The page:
Description: Electrochemically formed porous silicon (PS) was reported in 1991 to exhibit visible photoluminescence. This discovery could lead to the use of integrated silicon-based optoelectronic devices. This LDRD addressed two general goals for optical emission from Si: (1) investigate the mechanisms responsible for light emission, and (2) tailor the microstructure and composition of the Si to obtain photoemission suitable for working devices. PS formation, composition, morphology, and microstructure have been under investigation at Sandia for the past ten years for applications in silicon-on-insulator microelectronics, micromachining, and chemical sensors. The authors used this expertise to form luminescent PS at a variety of wavelengths and have used analytical techniques such as in situ Raman and X-ray reflectivity to investigate the luminescence mechanism and quantify the properties of the porous silicon layer. Further, their experience with ion implantation in Si lead to an investigation into alternate methods of producing Si nanostructures that visibly luminesce.
Date: February 1, 1995
Creator: Guilinger, T.R.; Kelly, M.J. & Follstaedt, D.M.
Partner: UNT Libraries Government Documents Department

Extreme Precipitation Strengthening in Ion-Implanted Nickel

Description: Precipitation strengthening of nickel was investigated using ion-implantation alloying and nanoindentation testing for particle separations in the nanometer range and volume fractions extending above 10O/O. Ion implantation of either oxygen alone or oxygen plus aluminum at room temperature was shown to produce substantial strengthening in the ion-treated layer, with yield strengths near 5 GPa in both cases. After annealing to 550"C the oxygen-alone layer loses much of the benefit, with its yield strength reduced to 1.2 GP~ but the dual ion-implanted layer retains a substantially enhanced yield strength of over 4 GPa. Examination by transmission electron f microscopy showed very fine dispersions of 1-5 nm diameter NiO and y-A1203 precipitates in the implanted layers before annealing. The heat treatment at 550"C induced ripening of the NiO particles to sizes ranging from 7 to 20 nm, whereas the more stable ~-A1203 precipitates were little changed. The extreme strengthening we observe is in semiquantitative agreement with predictions based on the application of dispersion-hardening theory to these microstructure.
Date: May 3, 1999
Creator: Follstaedt, D.M.; Knapp, J.A.; Myers, S.M. & Petersen, G.A.
Partner: UNT Libraries Government Documents Department

Strong segregation gettering of transition metals by implantation-formed cavities and boron-silicide precipitates in silicon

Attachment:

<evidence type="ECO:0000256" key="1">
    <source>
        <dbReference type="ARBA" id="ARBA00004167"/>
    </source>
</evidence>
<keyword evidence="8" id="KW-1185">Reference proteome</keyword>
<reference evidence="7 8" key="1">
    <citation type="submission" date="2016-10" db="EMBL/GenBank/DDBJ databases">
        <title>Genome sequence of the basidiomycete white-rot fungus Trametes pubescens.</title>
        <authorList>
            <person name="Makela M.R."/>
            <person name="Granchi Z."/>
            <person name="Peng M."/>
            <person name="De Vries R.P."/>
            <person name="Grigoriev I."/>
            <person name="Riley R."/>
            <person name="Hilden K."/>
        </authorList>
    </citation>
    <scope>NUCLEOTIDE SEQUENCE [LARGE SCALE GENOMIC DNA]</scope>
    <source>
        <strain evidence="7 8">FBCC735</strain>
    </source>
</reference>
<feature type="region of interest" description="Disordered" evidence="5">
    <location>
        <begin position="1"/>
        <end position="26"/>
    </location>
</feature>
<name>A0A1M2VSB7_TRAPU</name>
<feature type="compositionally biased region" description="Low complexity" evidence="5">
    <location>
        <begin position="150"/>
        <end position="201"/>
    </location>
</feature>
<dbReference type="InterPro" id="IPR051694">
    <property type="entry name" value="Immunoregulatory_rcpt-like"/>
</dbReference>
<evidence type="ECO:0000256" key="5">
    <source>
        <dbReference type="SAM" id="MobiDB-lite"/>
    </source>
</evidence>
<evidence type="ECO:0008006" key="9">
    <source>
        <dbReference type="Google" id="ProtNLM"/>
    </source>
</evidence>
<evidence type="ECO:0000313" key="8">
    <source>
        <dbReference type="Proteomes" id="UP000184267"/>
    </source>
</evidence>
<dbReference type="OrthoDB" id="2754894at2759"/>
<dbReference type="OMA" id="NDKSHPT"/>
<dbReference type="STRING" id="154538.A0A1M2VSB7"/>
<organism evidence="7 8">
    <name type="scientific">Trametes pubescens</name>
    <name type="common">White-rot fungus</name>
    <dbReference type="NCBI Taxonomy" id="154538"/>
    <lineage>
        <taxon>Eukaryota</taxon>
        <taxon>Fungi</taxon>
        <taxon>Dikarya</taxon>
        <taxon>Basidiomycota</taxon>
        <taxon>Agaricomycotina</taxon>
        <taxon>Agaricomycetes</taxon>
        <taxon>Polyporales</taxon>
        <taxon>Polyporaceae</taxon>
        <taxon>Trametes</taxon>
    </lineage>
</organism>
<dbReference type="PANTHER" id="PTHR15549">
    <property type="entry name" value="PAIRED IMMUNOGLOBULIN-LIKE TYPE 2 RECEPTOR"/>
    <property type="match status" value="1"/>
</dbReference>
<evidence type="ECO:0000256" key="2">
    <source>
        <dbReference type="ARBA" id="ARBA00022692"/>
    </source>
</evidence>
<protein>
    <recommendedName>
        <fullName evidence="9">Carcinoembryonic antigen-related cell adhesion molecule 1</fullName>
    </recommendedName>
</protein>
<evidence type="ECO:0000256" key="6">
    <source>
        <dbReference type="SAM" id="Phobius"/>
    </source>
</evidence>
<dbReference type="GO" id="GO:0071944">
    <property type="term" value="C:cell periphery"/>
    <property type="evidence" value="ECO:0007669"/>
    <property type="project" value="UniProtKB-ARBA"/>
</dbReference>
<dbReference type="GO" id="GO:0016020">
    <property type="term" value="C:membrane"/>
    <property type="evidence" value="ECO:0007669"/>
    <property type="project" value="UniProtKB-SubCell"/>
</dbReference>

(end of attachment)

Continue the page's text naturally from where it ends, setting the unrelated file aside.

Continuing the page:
Description: We have mechanistically and quantitatively characterized the binding of transition-metal impurities in Si to cavities formed by He implantation and to B-Si precipitates resulting from B implantation. Both sinks are inferred to act by the segregation of metal atoms to pre-existing low-energy sites, namely surface chemisorption sites in the case of cavities and bulk solution sites in the case of the B-Si phase. These gettering processes exhibit large binding energies, and they are predicted to remain active for arbitrarily small initial impurity concentrations as a result of the segregation mechanisms. Both appear promising for gettering in Si devices.
Date: June 1, 1996
Creator: Myers, S.M.; Petersen, G.A.; Follstaedt, D.M. & Headley, T.J.
Partner: UNT Libraries Government Documents Department

Cavity nucleation and evolution in He-implanted Si and GaAs

Description: The criteria for forming stable cavities by He{sup +} implantation and annealing are examined for Si and GaAs. In Si, implanting at room temperature requires a minimum of 1.6 at. % He to form a continuous layer of cavities after annealing at 700{degrees}C. The cavities are located at dislocations and planar defects. Implanting peak He concentrations just above this threshold produces narrow layers of cavities at the projected range. In GaAs, room-temperature implantation followed by annealing results in exfoliation of the surface layer. Cavities were formed instead by implanting Ar followed by overlapping He, both at 400{degrees}C, with additional annealing at 400{degrees}C to outgas the He. This method forms 1.5--3.5 nm cavities that are often on [111] planar defects.
Date: December 1, 1995
Creator: Follstaedt, D.M.; Myers, S.M.; Petersen, G.A. & Barbour, J.C.